Hey! Be sure to check out what Mr. Schu is up to by visiting his blog.
When I look at the title to this post I can’t figure out if I can’t stop thinking of Lily and Dunkin the characters or Lily and Dunkin the book. Probably a little bit of both.
I had the honor this past week of reading Donna Gephart’s forthcoming book Lily and Dunkin. The book doesn’t come out until May 0f 2016, so writing this post makes me feel like a bit of a jerk. Here I am, writing about a book that can’t be purchased until the end of the school year.
I’m sorry, but I just have to write about this book.
Lily and Dunkin blew me away. I feel like I spent half my time reading this book falling in love with the characters, half my time thinking about specific kids that I want to hand this book to, half my time thinking about what haters are going to try and say about this book, and half my time crying. That’s a lot of halves, but I’m sure that many of you understand that sometimes we read a book with more than our whole selves. We read a book with the whole world in our heart. That’s how I read this book.
Lily is a transgender girl. Dunkin is a boy that is bipolar. They meet at the end of the summer before their eighth grade year. I am sure that you will hear more about the story in the coming months, but you won’t hear it from me. I want every reader to get a chance to experience this book for themselves. My hope is that their experience with Lily and Dunkin isn’t clouded by my praise, or others critiques.
Today, I’m passing Lily and Dunkin to the captain of the eighth grade football team that I coach. He is an amazing kid, and I know that this book will help him grow into a man that this world needs. I can’t wait to talk to him about Lily and Dunkin!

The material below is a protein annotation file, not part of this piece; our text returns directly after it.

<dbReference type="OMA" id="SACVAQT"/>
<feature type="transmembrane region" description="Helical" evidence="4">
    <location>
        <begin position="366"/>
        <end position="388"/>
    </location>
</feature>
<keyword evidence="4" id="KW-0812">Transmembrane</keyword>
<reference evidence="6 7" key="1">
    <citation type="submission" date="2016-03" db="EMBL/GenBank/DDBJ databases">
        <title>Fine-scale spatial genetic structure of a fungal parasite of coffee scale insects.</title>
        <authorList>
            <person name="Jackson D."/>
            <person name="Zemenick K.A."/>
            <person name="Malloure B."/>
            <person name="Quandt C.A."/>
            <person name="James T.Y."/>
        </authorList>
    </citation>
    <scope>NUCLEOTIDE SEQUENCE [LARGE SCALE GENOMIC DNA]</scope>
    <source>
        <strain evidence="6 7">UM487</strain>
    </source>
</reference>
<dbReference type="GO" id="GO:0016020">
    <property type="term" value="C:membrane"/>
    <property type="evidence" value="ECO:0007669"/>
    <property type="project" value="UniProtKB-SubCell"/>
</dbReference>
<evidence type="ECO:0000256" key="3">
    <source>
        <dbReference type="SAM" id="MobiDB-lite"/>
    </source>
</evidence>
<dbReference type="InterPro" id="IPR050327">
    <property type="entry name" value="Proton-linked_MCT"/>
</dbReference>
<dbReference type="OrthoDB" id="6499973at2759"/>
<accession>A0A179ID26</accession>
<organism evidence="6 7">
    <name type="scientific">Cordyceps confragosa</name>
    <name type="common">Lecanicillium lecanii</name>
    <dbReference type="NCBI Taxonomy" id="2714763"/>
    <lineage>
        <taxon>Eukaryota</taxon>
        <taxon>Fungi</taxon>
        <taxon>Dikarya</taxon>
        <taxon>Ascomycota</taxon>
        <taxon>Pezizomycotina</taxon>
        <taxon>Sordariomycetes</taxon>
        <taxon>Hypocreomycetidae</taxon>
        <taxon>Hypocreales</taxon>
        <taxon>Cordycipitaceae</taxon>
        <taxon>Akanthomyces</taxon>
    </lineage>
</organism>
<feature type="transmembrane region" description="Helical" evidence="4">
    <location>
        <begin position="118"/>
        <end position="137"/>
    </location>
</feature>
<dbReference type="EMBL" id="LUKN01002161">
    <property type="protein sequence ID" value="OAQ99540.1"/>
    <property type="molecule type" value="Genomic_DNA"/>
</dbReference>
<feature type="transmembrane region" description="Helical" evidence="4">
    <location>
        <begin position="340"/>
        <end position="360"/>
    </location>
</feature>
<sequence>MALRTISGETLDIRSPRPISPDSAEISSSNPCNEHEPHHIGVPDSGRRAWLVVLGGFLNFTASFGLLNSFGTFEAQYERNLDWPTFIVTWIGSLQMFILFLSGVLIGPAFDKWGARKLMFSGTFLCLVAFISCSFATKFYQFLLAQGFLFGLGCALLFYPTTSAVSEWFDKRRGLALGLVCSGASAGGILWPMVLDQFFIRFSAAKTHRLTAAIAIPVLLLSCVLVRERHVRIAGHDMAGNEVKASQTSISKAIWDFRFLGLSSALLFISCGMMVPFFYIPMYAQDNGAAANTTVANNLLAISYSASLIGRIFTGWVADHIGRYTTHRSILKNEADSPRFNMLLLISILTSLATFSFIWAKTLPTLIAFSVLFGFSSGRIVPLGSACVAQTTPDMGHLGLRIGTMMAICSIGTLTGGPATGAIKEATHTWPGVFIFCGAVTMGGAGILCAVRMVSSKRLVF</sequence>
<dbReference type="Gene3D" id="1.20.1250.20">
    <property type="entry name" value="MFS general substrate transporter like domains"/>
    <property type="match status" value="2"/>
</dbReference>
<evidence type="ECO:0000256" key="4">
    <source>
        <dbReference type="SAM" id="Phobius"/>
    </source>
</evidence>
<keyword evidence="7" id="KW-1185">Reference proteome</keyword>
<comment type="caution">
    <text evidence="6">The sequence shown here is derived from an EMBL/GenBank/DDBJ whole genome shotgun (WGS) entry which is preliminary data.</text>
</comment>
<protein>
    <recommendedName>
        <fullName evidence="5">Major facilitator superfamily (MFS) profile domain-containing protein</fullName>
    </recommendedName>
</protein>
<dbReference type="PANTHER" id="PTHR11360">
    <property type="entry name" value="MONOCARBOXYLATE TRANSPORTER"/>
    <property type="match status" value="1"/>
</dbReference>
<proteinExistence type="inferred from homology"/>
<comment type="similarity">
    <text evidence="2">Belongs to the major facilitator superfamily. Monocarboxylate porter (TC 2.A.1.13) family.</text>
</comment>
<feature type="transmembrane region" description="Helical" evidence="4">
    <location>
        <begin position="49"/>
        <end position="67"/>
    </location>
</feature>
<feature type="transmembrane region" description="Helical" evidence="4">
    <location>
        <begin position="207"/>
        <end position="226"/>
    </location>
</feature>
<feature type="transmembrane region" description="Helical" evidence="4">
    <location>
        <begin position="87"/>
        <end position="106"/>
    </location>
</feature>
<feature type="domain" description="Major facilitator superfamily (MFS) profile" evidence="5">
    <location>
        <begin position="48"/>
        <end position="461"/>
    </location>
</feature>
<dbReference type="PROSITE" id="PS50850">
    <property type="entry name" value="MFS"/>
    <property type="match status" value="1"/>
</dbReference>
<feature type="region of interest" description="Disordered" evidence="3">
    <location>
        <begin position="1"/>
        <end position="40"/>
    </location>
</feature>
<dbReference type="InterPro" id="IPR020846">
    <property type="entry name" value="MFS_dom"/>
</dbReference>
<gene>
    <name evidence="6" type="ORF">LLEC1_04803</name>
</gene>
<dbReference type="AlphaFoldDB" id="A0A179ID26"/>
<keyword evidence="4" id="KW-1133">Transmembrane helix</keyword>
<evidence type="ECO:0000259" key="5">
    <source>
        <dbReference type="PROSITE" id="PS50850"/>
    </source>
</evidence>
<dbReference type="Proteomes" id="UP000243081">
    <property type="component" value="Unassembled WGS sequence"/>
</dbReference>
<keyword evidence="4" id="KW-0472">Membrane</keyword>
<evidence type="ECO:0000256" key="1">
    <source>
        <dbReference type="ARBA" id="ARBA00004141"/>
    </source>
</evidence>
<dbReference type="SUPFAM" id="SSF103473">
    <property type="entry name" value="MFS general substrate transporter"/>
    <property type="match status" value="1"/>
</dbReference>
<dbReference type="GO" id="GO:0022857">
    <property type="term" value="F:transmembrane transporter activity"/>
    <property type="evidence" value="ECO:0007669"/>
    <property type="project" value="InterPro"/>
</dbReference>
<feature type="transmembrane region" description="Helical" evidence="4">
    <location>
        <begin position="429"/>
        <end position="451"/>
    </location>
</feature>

I think that Lily and Dunkin will have a huge impact on a lot of readers, so I hope that you’ll consider adding it to your to-read list. The world is a better place because this book exists, and I am a better man.
Who doesn’t love a good fairy tale? I know that most of the students in my classroom and all of the kids at my house are big fans. Kids of these timeless tales will love Will Moses’s Fairy Tales for Little Folks.
I’m excited to share my interview with Will on my blog today!
After you read my interview you should totally head to Will’s website and check out all his beautiful work. I REALLY want to buy one of his puzzles.
5. Can you tell us a little bit about FAIRY TALES FOR LITTLE FOLKS?
Fairy Tales for Little Folks in many ways is an echo of a book I did several years ago, Will Moses Mother Goose. In both books, I tell the story in words and specific page related illustrations and then again, in an overall double page painting that depicts all of the previous illustrations in one large painting and hopefully does it in an interesting and linear progression. I have noted over the years that little kids are drawn to and seem to light up when looking at one of my paintings. I think the colors and the subject matter help with that and the original thought here, was that children would find it a treat to not only hear the stories but then also be able to pick out the various sub-scenes from the larger paintings. Fairy Tales for Little Folks lends itself very well to the concept with classic, time honored stories, retold and illustrated, in a way that I hope children might relate to more wholeheartedly.
4. If you could spend one day inside the world of any book which book would you pick?
Cold Mountain by Charles Frazier. I think I could fit in on just about any page or as almost any character in that book. I seem to identify to some degree with many of those portrayed, both the good and the bad. Even today, having read the book several years ago, I often think of the book and its characters and draw from it for inspiration both personal and professional.
3. What’s the hardest thing about being an author and illustrator?
Stepping back to check my perspective on what I am writing or paining. Just because I think what I am doing is brilliant it does not necessarily follow that others will think the same. I have to believe in what I am a doing but it is important to remember that others may see my work in a different light than I do.
2. What advice do you have for the young writers in my classroom?